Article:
The MLK Weekend Weekend Update, Abbreviated

As in, pretty much only crime fiction in this update.

Both my columns ran at the same time this weekend, so check the LA Times for my thoughts on historical thrillers with a forensic aspect, and the Sun for my take on the latest by T Jefferson Parker, David L. Robbins, Adrian Hyland and Diane Wei Liang.

Reuters’ Gavin Haycock chats with the likes of Lee Child and Mark Billingham about how they use the web to research their crime novels. Yours truly is namechecked along with other fine mystery-related websites.

On the mystery review front: Laura Wilson rounds up crime novels by Fred Vargas, Martyn Waites, Graham Hurley and Simon Lewis for the Guardian; The Globe’s Margaret Cannon also reviews the Vargas along with new offerings David Hewson, Arimasa Osawa and Alison Preston; from Joan Smith generally admires THE GIRL WITH THE DRAGON TATTOO, as does the Telegraph’s Roger Perkins; Ed Pettit does the double-review of Conan Doyle’s letters and biography for the Philly Inquirer; Peter Millar has his say on books by Jennifer Lee Carell and Manda Scott; The Trib’s Paul Goat Allen pontificates about new stuff by Linda Richards, Ed Bunker and Douglas Preston; and David Montgomery enthuses about DUMA KEY for the Sun-Times.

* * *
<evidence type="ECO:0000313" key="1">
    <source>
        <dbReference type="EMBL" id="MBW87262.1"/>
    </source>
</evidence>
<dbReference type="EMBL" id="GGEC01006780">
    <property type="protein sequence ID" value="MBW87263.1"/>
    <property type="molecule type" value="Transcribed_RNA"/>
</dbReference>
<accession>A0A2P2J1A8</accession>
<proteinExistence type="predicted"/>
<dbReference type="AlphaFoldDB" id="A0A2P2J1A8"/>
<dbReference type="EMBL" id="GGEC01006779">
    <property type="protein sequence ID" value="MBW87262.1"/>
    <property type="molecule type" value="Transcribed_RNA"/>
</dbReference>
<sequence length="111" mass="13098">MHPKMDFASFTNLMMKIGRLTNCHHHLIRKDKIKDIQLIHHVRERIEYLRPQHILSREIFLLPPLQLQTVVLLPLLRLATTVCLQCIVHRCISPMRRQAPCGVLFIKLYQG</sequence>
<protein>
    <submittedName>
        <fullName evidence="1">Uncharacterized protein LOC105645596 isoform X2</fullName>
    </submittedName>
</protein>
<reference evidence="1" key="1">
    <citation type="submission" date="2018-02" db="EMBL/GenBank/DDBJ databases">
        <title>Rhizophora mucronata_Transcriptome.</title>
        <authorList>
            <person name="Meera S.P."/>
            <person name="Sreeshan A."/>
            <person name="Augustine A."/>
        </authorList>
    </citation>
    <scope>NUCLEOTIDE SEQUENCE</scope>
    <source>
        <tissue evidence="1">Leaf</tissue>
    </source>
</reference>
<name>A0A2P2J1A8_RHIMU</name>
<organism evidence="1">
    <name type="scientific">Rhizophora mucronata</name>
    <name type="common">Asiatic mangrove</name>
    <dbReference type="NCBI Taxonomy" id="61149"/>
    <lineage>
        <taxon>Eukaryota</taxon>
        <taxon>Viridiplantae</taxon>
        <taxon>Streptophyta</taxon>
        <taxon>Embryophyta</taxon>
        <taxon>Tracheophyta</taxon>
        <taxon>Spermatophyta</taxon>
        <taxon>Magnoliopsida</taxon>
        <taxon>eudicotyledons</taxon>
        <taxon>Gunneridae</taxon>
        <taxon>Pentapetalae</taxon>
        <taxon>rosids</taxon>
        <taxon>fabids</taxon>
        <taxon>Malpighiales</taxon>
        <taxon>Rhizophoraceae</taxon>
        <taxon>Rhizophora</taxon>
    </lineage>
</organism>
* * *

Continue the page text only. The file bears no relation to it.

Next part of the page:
The Lawrence Journal World chats with Sara Paretsky about why she went back to her hometown for creative inspiration for her standalone BLEEDING KANSAS.

The National Post’s Nathalie Atkinson on Canadian crime writers of a cozier bent.

Linda Fairstein tells Scotland on Sunday’s Jackie McGlone why fiction allows her to find justice for unsolved cases.

Newsday’s Kerry Fried has some fun with Gyles Brandreth’s pastiche OSCAR WILDE AND THE DEATH OF NO IMPORTANCE.

And finally, RIP Benjamin Schutz. Ed Gorman has more on the passing of another notable mystery writer. I shudder to think who the third will be…